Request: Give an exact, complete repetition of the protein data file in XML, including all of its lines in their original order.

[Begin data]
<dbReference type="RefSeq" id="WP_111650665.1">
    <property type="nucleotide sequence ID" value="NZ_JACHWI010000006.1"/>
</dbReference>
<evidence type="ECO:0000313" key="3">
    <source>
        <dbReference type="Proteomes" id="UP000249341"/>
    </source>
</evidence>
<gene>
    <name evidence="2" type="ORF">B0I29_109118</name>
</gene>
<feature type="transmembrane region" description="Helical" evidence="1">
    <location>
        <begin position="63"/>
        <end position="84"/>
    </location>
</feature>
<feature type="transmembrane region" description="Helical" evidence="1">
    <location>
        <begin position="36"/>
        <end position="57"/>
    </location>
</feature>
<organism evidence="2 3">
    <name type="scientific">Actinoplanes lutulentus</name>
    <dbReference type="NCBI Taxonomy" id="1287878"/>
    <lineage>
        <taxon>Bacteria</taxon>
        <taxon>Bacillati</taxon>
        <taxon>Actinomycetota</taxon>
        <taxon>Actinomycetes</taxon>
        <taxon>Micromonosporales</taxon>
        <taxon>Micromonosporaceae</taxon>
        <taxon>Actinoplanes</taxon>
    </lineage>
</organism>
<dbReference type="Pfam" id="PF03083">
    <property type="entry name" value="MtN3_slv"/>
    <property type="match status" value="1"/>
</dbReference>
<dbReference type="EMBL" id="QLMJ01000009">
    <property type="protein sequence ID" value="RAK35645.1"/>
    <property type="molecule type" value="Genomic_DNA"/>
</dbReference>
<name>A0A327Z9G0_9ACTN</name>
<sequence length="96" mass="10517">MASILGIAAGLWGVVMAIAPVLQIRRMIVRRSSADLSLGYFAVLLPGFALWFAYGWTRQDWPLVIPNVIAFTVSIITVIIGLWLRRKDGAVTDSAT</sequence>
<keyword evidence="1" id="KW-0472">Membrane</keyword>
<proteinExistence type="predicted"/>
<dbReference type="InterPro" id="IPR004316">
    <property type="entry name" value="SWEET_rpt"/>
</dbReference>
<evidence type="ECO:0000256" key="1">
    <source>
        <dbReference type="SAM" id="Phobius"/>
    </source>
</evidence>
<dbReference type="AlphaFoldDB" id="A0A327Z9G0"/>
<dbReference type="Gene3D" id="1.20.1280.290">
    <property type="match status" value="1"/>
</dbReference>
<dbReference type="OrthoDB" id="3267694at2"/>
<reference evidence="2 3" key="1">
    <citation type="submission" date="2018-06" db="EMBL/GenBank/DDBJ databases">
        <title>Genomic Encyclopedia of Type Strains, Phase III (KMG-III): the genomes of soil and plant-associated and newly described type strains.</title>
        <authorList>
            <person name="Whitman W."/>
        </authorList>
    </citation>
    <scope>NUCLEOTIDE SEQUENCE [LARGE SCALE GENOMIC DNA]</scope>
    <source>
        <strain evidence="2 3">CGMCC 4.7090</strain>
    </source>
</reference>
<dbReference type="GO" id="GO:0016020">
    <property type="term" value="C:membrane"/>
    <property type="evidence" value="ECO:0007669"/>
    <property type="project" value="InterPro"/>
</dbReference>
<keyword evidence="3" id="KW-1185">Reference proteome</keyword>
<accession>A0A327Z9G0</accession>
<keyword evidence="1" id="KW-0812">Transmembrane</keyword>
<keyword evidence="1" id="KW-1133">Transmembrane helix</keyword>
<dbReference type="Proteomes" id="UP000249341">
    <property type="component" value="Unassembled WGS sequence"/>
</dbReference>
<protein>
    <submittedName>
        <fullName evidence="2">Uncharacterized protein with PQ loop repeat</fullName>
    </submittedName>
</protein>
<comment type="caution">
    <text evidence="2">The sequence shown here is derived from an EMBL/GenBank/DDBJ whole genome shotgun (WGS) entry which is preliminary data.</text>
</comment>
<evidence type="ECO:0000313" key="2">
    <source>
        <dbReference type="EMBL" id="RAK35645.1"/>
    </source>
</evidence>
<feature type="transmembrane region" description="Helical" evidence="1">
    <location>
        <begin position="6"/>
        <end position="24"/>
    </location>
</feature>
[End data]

<dbReference type="RefSeq" id="WP_111650665.1">
    <property type="nucleotide sequence ID" value="NZ_JACHWI010000006.1"/>
</dbReference>
<evidence type="ECO:0000313" key="3">
    <source>
        <dbReference type="Proteomes" id="UP000249341"/>
    </source>
</evidence>
<gene>
    <name evidence="2" type="ORF">B0I29_109118</name>
</gene>
<feature type="transmembrane region" description="Helical" evidence="1">
    <location>
        <begin position="63"/>
        <end position="84"/>
    </location>
</feature>
<feature type="transmembrane region" description="Helical" evidence="1">
    <location>
        <begin position="36"/>
        <end position="57"/>
    </location>
</feature>
<organism evidence="2 3">
    <name type="scientific">Actinoplanes lutulentus</name>
    <dbReference type="NCBI Taxonomy" id="1287878"/>
    <lineage>
        <taxon>Bacteria</taxon>
        <taxon>Bacillati</taxon>
        <taxon>Actinomycetota</taxon>
        <taxon>Actinomycetes</taxon>
        <taxon>Micromonosporales</taxon>
        <taxon>Micromonosporaceae</taxon>
        <taxon>Actinoplanes</taxon>
    </lineage>
</organism>
<dbReference type="Pfam" id="PF03083">
    <property type="entry name" value="MtN3_slv"/>
    <property type="match status" value="1"/>
</dbReference>
<dbReference type="EMBL" id="QLMJ01000009">
    <property type="protein sequence ID" value="RAK35645.1"/>
    <property type="molecule type" value="Genomic_DNA"/>
</dbReference>
<name>A0A327Z9G0_9ACTN</name>
<sequence length="96" mass="10517">MASILGIAAGLWGVVMAIAPVLQIRRMIVRRSSADLSLGYFAVLLPGFALWFAYGWTRQDWPLVIPNVIAFTVSIITVIIGLWLRRKDGAVTDSAT</sequence>
<keyword evidence="1" id="KW-0472">Membrane</keyword>
<proteinExistence type="predicted"/>
<dbReference type="InterPro" id="IPR004316">
    <property type="entry name" value="SWEET_rpt"/>
</dbReference>
<evidence type="ECO:0000256" key="1">
    <source>
        <dbReference type="SAM" id="Phobius"/>
    </source>
</evidence>
<dbReference type="AlphaFoldDB" id="A0A327Z9G0"/>
<dbReference type="Gene3D" id="1.20.1280.290">
    <property type="match status" value="1"/>
</dbReference>
<dbReference type="OrthoDB" id="3267694at2"/>
<reference evidence="2 3" key="1">
    <citation type="submission" date="2018-06" db="EMBL/GenBank/DDBJ databases">
        <title>Genomic Encyclopedia of Type Strains, Phase III (KMG-III): the genomes of soil and plant-associated and newly described type strains.</title>
        <authorList>
            <person name="Whitman W."/>
        </authorList>
    </citation>
    <scope>NUCLEOTIDE SEQUENCE [LARGE SCALE GENOMIC DNA]</scope>
    <source>
        <strain evidence="2 3">CGMCC 4.7090</strain>
    </source>
</reference>
<dbReference type="GO" id="GO:0016020">
    <property type="term" value="C:membrane"/>
    <property type="evidence" value="ECO:0007669"/>
    <property type="project" value="InterPro"/>
</dbReference>
<keyword evidence="3" id="KW-1185">Reference proteome</keyword>
<accession>A0A327Z9G0</accession>
<keyword evidence="1" id="KW-0812">Transmembrane</keyword>
<keyword evidence="1" id="KW-1133">Transmembrane helix</keyword>
<dbReference type="Proteomes" id="UP000249341">
    <property type="component" value="Unassembled WGS sequence"/>
</dbReference>
<protein>
    <submittedName>
        <fullName evidence="2">Uncharacterized protein with PQ loop repeat</fullName>
    </submittedName>
</protein>
<comment type="caution">
    <text evidence="2">The sequence shown here is derived from an EMBL/GenBank/DDBJ whole genome shotgun (WGS) entry which is preliminary data.</text>
</comment>
<evidence type="ECO:0000313" key="2">
    <source>
        <dbReference type="EMBL" id="RAK35645.1"/>
    </source>
</evidence>
<feature type="transmembrane region" description="Helical" evidence="1">
    <location>
        <begin position="6"/>
        <end position="24"/>
    </location>
</feature>